Your kindness to the human race has earned you this.
A god who would not bow to the gods' anger--you,
Transgressing right, gave privileges to mortal men.
For that you shall keep watch upon this bitter rock,
Standing upright, unsleeping, never bowed in rest.
And many groans and cries of pain shall come from you,
All useless; for the heart of Zeus is hard to appease.
Power newly won is always harsh.
Those words are spoken by the metal working god Hephaestus at the beginning of Aeschylus' Prometheus Bound, the first and only surviving work of a tragic trilogy.
The Titan who gave humans the gift of fire and many others was brought to a remote spot in the land of the Scythians by Strength and Violence, the unquestioning agents of the new Olympian order. The lame Hephaestus regrets his task of fastening the bonds but is afraid to violate the orders of the new ruler of the cosmos.
In Greek mythology, the early days of the universe were scenes of violent struggle. Zeus has come to power in a bloody revolution against the old order and, like many in such situations, he is all too ready to use violence to crush any challenges to his rule.
Prometheus, whose name means foresight, saw it coming:
...I know exactly every thing
That is to be; no torment will come unforeseen.
My appointed fate I must endure as best I can,
Knowing the power of Necessity is irresistible.
...For bestowing gifts upon mankind
I am harnessed in this torturing clamp. For I am he
Who hunted out the source of fire, and stole it, packed
In pith of a dry fennel-stalk. And fire has proved
For men a teacher in every art, their grand resource....
Fire was not his only benefit:
...What I did
For mortals in their misery, hear now. At first
Mindless, I gave them mind and reason. --What I say
Is not in censure of mankind, but showing you
How all my gifts to them were guided by goodwill.--
In those days they had eyes, but sight was meaningless;
Heard sounds, but could not listen; all their length of life
They passed like shapes in dreams, confused and purposeless.
He taught humans to use tools and build houses and ships, measure the seasons, do arithmetic, domesticate animals, use medicinal herbs, interpret prophecies and dreams, use minerals and more. Zeus, on the other hand, was scornful of humans and may have wished to see them wiped out and replaced by a new model.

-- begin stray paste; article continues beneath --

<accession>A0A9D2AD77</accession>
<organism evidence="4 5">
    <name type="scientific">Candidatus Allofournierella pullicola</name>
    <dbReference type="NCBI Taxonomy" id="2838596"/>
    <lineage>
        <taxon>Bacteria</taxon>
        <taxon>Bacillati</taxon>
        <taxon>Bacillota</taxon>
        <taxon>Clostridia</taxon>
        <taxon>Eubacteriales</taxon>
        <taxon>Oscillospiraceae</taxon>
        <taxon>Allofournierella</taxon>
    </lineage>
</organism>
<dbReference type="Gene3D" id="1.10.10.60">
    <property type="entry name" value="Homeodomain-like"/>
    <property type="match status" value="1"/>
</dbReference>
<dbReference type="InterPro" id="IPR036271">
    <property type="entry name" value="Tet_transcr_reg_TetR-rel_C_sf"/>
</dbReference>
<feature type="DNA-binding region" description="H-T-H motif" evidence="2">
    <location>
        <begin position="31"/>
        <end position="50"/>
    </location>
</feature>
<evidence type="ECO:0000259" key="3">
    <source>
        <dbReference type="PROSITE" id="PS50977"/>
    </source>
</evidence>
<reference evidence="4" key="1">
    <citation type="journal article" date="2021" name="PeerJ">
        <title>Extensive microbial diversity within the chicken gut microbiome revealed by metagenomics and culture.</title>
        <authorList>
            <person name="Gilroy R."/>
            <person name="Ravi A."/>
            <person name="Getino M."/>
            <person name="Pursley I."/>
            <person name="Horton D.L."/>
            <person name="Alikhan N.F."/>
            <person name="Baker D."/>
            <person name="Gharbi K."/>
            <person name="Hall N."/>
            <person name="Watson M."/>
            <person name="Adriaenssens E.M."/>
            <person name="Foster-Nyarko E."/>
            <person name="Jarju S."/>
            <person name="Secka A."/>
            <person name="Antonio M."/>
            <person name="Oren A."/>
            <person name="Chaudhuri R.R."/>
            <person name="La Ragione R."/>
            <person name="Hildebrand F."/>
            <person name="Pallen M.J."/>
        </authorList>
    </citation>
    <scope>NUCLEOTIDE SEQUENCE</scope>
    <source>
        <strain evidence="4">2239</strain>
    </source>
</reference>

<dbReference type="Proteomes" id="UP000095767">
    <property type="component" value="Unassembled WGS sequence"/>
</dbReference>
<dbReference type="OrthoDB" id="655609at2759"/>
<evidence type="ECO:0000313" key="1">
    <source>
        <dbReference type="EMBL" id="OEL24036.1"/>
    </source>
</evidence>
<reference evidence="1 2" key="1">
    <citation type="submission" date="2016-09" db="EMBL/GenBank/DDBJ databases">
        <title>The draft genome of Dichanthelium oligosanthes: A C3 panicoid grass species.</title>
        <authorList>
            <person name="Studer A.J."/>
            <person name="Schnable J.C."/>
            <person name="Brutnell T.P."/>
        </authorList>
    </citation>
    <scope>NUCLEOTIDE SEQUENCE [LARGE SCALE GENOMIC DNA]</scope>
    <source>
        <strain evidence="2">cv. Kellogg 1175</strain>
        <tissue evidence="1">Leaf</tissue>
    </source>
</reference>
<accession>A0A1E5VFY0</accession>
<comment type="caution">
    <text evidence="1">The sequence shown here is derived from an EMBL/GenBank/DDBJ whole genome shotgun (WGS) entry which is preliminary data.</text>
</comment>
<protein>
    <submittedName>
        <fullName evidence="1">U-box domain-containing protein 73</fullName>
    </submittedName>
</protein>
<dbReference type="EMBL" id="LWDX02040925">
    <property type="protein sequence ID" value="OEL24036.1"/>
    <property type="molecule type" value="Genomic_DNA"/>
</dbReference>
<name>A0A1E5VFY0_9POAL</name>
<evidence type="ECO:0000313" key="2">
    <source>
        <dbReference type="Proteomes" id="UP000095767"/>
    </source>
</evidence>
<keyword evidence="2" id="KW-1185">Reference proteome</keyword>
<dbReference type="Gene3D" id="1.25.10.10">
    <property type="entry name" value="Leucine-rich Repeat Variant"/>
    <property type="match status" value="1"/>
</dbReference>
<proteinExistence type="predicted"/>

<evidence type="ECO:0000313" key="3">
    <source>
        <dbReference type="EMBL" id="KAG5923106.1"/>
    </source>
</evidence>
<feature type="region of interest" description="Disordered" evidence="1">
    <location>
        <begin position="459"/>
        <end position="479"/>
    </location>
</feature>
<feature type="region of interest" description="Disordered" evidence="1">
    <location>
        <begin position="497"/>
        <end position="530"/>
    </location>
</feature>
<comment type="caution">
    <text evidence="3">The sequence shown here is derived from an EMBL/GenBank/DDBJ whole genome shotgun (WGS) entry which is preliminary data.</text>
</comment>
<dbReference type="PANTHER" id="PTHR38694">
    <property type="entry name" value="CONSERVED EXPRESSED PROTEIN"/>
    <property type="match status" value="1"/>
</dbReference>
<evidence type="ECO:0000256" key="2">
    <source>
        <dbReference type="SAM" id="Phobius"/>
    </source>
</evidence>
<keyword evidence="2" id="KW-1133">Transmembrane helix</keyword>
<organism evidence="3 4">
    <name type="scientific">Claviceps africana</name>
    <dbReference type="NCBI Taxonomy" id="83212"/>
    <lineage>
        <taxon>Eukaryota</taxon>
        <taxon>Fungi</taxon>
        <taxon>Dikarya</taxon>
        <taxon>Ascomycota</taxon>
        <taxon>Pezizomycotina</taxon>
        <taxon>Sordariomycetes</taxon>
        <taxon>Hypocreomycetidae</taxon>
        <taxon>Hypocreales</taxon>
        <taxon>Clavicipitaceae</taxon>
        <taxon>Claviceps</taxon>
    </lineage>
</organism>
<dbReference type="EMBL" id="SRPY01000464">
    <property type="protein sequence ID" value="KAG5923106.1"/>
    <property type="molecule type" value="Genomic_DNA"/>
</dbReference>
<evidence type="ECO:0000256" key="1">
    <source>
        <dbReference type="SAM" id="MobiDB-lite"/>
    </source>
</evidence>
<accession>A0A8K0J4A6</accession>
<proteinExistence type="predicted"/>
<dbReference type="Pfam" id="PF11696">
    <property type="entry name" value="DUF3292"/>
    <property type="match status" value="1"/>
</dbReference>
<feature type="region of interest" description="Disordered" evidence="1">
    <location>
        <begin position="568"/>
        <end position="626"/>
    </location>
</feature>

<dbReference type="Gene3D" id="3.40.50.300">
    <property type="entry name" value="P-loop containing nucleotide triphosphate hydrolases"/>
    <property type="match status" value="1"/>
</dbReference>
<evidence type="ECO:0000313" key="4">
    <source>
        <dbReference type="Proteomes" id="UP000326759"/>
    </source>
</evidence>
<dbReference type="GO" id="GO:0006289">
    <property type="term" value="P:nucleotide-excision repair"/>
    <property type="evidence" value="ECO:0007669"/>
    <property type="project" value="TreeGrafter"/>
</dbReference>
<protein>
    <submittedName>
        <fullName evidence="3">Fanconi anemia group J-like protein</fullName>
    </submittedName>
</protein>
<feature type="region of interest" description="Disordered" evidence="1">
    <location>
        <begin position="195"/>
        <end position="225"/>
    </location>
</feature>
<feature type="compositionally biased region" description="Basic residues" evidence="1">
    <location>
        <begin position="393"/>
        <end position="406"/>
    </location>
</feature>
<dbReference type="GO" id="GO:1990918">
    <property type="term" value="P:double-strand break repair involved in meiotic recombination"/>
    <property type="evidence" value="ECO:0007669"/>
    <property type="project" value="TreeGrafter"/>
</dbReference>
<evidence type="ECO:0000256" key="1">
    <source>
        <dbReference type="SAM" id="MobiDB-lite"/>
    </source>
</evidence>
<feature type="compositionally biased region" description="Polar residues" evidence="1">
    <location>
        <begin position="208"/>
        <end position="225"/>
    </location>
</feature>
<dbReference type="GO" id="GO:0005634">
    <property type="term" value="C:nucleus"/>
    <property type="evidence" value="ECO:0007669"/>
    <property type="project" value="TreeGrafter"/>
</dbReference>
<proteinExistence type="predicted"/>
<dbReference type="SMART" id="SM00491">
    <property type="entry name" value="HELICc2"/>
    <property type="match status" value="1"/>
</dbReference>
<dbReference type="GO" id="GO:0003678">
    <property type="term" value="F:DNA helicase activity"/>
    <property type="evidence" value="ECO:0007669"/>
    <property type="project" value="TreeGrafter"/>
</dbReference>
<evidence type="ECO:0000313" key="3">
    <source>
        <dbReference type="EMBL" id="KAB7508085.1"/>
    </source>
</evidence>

In his agony, Prometheus is visited by the Titan Oceanus and his daughters, who form a sympathetic chorus. He has a hostile interview with Hermes, messenger of Zeus. And he meets with Io, the unfortunate woman courted by Zeus who was turned into a cow by the jealous Hera and tormented by a gadfly.
Prometheus reluctantly relates to Io the course of her future wanderings and suffering, but, like him, she is destined to eventually be released from punishment. And one of her descendants, the future Heracles, is destined to free him from bondage.
It may sound like this is a story with a simple good guy (Prometheus) and a bad guy (Zeus), but the tragic spirit is too deep for that . Aeschylus is going after something else. About which more tomorrow.
ON THE BRIGHT (GREEN) SIDE, here's a nice item from CNN about how the Veteran's Conservation Corps is helping returning vets from Iraq and Afghanistan with green jobs and a healing environment.
THE FUNCTIONS OF POVERTY. In case you missed yesterday's link to a great Washington Post story on how expensive it is to be poor, here it is again. That article reminded me of this classic essay in sociology by Herbert Gans titled The Uses of Poverty: the Poor Pay All.
DIRTY POOL. Here's a look at how employers have intensified their fight against union organizing in recent years.
IT'S WHAT WE DON'T KNOW that really bugs us.
EXTREME MAMMAL UPDATE here.
GOAT ROPE ADVISORY LEVEL: ELEVATED